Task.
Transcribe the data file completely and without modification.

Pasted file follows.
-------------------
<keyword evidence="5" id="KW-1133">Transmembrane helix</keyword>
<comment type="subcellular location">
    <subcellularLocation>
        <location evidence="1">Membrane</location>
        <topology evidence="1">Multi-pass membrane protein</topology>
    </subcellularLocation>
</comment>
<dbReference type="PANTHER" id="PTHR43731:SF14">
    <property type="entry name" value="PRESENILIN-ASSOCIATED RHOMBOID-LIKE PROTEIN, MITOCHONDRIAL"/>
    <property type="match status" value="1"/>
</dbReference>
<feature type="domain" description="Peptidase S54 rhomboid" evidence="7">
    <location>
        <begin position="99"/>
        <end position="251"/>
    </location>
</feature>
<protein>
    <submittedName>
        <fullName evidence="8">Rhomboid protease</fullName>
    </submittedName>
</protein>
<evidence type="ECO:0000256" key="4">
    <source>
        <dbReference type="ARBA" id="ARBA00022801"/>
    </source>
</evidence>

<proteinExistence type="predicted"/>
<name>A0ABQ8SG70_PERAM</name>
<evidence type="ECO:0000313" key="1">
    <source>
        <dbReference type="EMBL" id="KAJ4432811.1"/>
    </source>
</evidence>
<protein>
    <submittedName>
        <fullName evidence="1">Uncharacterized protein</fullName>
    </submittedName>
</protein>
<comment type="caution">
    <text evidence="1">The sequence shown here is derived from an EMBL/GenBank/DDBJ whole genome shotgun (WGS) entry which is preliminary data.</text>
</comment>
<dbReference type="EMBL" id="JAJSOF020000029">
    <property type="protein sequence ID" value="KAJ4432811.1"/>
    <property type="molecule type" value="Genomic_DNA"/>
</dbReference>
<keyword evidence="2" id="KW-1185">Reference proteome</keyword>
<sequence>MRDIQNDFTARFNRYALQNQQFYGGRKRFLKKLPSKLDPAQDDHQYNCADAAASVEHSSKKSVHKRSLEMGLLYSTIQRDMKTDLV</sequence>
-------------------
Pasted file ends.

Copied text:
<keyword evidence="5" id="KW-1133">Transmembrane helix</keyword>
<comment type="subcellular location">
    <subcellularLocation>
        <location evidence="1">Membrane</location>
        <topology evidence="1">Multi-pass membrane protein</topology>
    </subcellularLocation>
</comment>
<dbReference type="PANTHER" id="PTHR43731:SF14">
    <property type="entry name" value="PRESENILIN-ASSOCIATED RHOMBOID-LIKE PROTEIN, MITOCHONDRIAL"/>
    <property type="match status" value="1"/>
</dbReference>
<feature type="domain" description="Peptidase S54 rhomboid" evidence="7">
    <location>
        <begin position="99"/>
        <end position="251"/>
    </location>
</feature>
<protein>
    <submittedName>
        <fullName evidence="8">Rhomboid protease</fullName>
    </submittedName>
</protein>
<evidence type="ECO:0000256" key="4">
    <source>
        <dbReference type="ARBA" id="ARBA00022801"/>
    </source>
</evidence>

<proteinExistence type="predicted"/>
<name>A0ABQ8SG70_PERAM</name>
<evidence type="ECO:0000313" key="1">
    <source>
        <dbReference type="EMBL" id="KAJ4432811.1"/>
    </source>
</evidence>
<protein>
    <submittedName>
        <fullName evidence="1">Uncharacterized protein</fullName>
    </submittedName>
</protein>
<comment type="caution">
    <text evidence="1">The sequence shown here is derived from an EMBL/GenBank/DDBJ whole genome shotgun (WGS) entry which is preliminary data.</text>
</comment>
<dbReference type="EMBL" id="JAJSOF020000029">
    <property type="protein sequence ID" value="KAJ4432811.1"/>
    <property type="molecule type" value="Genomic_DNA"/>
</dbReference>
<keyword evidence="2" id="KW-1185">Reference proteome</keyword>
<sequence>MRDIQNDFTARFNRYALQNQQFYGGRKRFLKKLPSKLDPAQDDHQYNCADAAASVEHSSKKSVHKRSLEMGLLYSTIQRDMKTDLV</sequence>